Marv Middleton and Jim Ward June 1 at CASA's Cassopolis office. (The Daily News/John Eby)
Marv Middleton and Jim Ward June 1 at CASA's Cassopolis office. (The Daily News/John Eby)

Archived Story

4th CASAblanca at SMC July 24

Published 10:48pm Tuesday, June 1, 2010

By JOHN EBY
Dowagiac Daily News

CASSOPOLIS – Cass County Court-Appointed Special Advocates’ fourth annual CASAblanca returns to Southwestern Michigan College’s Mathews Conference Center this summer with food vendors who made it a “big-time” event in 2009.

Director Jim Ward said Tuesday that SMC “provided a different venue altogether” that could accommodate more than 200 people and help his independent organization net $38,000 with its only fundraiser while providing participants a fun time.

“To give you an example of how it’s grown,” Ward said, “the first year it was at Orchard Hills Country Club” near Buchanan. “The second year it was at the (Dowagiac) Elks. We couldn’t get 100 people in the Elks and less than that at Orchard Hills. It really worked out well having it at SMC” on Saturday, July 24.

CASA is working with humorous Chicago auctioneer, Jim Miller, who formerly worked in radio and now deals exclusively in these fundraisers for non-profits.

“He’s a comedian,” Ward said. “He gets the crowd rolling. We consult him throughout the year about what are saleable items and what should be in the silent auction or the live auction. His experience is very helpful” to event chair Beth McLoughlin.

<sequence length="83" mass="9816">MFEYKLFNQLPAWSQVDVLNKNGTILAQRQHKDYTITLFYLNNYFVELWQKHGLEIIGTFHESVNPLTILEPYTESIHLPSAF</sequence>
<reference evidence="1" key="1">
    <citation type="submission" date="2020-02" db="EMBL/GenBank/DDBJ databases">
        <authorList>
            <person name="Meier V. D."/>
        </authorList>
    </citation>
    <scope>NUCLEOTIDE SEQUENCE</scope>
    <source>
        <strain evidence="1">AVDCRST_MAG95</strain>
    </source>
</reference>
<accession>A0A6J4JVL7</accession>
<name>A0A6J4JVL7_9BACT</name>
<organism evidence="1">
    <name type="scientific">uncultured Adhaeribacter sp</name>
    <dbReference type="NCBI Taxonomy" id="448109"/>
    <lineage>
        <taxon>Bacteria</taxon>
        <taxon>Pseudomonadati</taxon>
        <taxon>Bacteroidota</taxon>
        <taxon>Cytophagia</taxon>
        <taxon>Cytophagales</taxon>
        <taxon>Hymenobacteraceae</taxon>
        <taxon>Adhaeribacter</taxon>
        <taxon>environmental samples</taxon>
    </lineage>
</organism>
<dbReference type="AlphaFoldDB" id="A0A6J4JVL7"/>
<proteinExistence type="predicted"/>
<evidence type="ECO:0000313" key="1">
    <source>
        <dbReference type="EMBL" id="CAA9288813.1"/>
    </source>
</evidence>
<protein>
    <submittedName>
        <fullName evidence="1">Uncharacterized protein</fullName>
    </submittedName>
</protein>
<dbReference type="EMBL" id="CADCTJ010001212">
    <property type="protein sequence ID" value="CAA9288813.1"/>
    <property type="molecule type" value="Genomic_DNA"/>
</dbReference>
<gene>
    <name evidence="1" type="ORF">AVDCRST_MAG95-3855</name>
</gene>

CASAblanca ’10 takes place from 5:30 p.m. to approximately 9 and includes the aforementioned food and entertainment by the Dylan Brothers. For tickets, which cost $40, call 445-4431. There will be a cash bar.

“Each (food vendor) presents one item, their signature dish,” Ward explained, such as Wood Fire’s pot roast; Sauk Trail in Union, known for barbecue pulled pork and smoked salmon; Orchard Hills; Jeff Vlasicak’s Meat Market on M-62 in Cassopolis; grilled shrimp scampi by Morey’s Pub in Mishawaka, Ind., whose owner lives at Diamond Lake; and desserts by Caruso’s Candy Kitchen and S’Wonderful Confections.

Volunteers and board members make salad.

“We have a two-night package at the Grand Hotel” on Mackinac Island, Ward related. “People like getaways. We’re going to do a house-to-house progressive dinner on Dinner Lake. We did that last year. We’re going to do a cocktail cruise on Magician Lake. We’ve got a weekend package in Chicago that includes two nights at the Talbott Hotel, a little luxury hotel right off Michigan Avenue, with a gift certificate for dinner and city passes, which get you into all the museums, the aquarium and the Art Institute. That’s a nice package. We’ve got Cubs tickets, White Sox tickets and Notre Dame tickets.”

Food vendors set up around the perimeter of the room.

During the first half of the evening, people stray from their assigned seating to mingle and munch and to scrutinize silent auction items.